McKensie's Christmas Gift

A Second Chance Romance Novelette

Wycliffe, Wyoming

November 15

 

McKensie Cutter stomped snow off her boots and entered The Wycliffe Hotel. She closed her eyes and savored the familiar aroma of fresh bread. A beautiful autumn bouquet of flowers, twigs, and greenery sat on the reception counter that had been a part of the small hotel since the 1800s when her great-great-however-many greats-grandmother founded the inn.

Everything looked the way it had the last time she had visited two summers ago. She had been too busy to travel from Connecticut to Wyoming last summer, even though she had come every summer since age ten. Unfortunately, the “too busy” excuse was one she couldn’t take back.

Regret weighed down on her as she veered away from the lobby and reception area to the dining room. The summer white linens had been replaced by autumn greens and oranges, though she noticed a subtle difference in this year’s seasonal décor, as though the staff had attempted to mimic her aunt’s graceful and perfectly balanced style with their own.

She walked past the kitchen and storage area to her aunt’s office behind the small country hotel. No, McKensie reminded herself, this was now her office. She smoothed a hand over the desk situated in the center of the room. She recognized the nineteenth-century William IV mahogany writing table desk and complementary leather desk chair.

McKensie’s mother would have been disappointed if the years spent in their exclusive antique shop hadn’t rubbed off on her daughter. “Well, Aunt Olivia, you had spectacular taste.” Both pieces were new since she’d last visited, as was the round oak table and English bookcase that McKensie estimated was circa 1870. The room was a blend of rustic warmth and rich antiques, a look that shouldn’t have gone together, but did.

She lowered herself into the leather chair and smiled. Her aunt had positioned the desk to offer a view of the Teton Mountain Range and expanse of open land and forest between. The only office item missing was a computer, a tool McKensie knew her aunt refused to allow into what she considered her private sanctum.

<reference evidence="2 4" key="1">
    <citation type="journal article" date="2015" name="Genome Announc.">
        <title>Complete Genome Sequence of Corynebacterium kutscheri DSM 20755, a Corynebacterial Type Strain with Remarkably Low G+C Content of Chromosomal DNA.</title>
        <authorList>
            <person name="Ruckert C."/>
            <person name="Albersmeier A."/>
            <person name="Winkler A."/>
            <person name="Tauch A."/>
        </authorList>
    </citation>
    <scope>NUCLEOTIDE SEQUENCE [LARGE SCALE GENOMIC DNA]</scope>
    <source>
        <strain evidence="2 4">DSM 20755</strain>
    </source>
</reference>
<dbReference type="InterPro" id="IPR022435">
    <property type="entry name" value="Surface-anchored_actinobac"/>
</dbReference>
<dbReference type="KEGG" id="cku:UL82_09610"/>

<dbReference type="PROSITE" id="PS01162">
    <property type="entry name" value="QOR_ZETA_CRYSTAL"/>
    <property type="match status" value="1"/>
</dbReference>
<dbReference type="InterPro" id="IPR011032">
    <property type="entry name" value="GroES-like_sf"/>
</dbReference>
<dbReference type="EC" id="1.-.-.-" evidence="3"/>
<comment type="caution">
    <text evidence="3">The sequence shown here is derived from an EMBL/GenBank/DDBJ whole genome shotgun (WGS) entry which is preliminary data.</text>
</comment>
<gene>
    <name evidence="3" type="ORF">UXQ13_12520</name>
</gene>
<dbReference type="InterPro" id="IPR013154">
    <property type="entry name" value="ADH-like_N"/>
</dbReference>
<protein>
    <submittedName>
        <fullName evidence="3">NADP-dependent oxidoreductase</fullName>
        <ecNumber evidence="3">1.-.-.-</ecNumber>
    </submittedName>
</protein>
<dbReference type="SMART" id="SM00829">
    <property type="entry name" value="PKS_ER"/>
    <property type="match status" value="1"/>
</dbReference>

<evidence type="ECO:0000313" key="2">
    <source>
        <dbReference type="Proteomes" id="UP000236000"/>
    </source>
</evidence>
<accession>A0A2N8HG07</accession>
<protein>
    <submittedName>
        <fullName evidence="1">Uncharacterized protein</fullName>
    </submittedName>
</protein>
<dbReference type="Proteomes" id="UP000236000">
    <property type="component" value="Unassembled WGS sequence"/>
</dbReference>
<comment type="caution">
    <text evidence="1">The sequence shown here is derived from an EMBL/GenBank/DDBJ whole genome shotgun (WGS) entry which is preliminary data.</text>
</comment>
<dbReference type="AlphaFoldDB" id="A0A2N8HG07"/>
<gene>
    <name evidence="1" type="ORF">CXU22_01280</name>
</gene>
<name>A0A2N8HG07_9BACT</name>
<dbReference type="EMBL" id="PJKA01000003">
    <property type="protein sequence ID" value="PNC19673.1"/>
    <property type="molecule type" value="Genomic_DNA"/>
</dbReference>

“I’m sorry but you can’t—”

“It’s okay, I’m—” McKensie rose and faced the doorway. “Shirley!”

“Oh, my! McKensie Cutter!” Shirley Jessup, the longtime cook at The Wycliffe Hotel, hurried into the room. “You’ve come back!”

McKensie embraced the older woman and stood at attention for the same inspection she’d received every summer.

“You’re too skinny.”

“Not for long. I gained a pound just walking past the kitchen.” She grinned and brought the woman into her arms for another hug. “Do you still make that amazing coffee cake?”

“Same recipe since . . . oh heavens, 1880 when Caitlyn Marsh introduced it to the hotel menu. But I doubt it can compare to your cooking.” Shirley looked around the room, her smile somewhat faded. “This place has been in your family a lot of years. Hard to imagine it . . . without your aunt.”

The regret McKensie drove across the country with returned to the surface. “Yes, it is. She loved this place more than anything.”

“Now that isn’t so, and you know it. There was nothing on this earth Olivia loved more than you, but this place was a close second.”

The women shared a knowing smile. McKensie studied the room again. “It looks like she’s done a bit of decorating. I noticed a few new pieces when I walked through the foyer.”

“You know Olivia. She hated the idea of life moving forward and times changing. She upgraded where needed to keep the place standing, but she preferred living in the past.”

McKensie’s gaze fell on the beautiful English bookcase. “What happened to the original furniture she had in here? They belonged to Caitlyn.”

“Your aunt moved those into her cottage behind the hotel last year. Said she wanted them close to her.”

Last year, McKensie thought. Had her aunt known even then that her time was nearing the end? She shook the melancholy thoughts away and faced Shirley. “Does everyone know I’m back?”

Shirley nodded. “Your father and aunt’s lawyer sat us all down last week. You’re really staying?”

McKensie hadn’t been sure of her plans when the lawyer called. She’d only heard the day before from her father about her aunt’s passing. Now she owned The Wycliffe Hotel and had no idea what to do about it.

Her previous employer regretted losing McKensie. However, when you’re the head chef of a top-rated restaurant in a small town, business didn’t stop for any reason. The sous chef, trained by McKensie, had eagerly taken over the position. If asked, McKensie would admit to a sense of loss when she watched her apprentice take over the kitchen whose reputation she’d built over five years.

Life happened, and in McKensie’s case, it came with a new direction, a direction which terrified her. “Yes, I’m really staying.”

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Excerpted from McKensie's Christmas Wish by McKenna Grey. Copyright © 2016 by McKenna Grey. Published by Trappers Peak Publishing. All rights reserved. No part of this excerpt may be reproduced or reprinted without permission in writing from the author or publisher.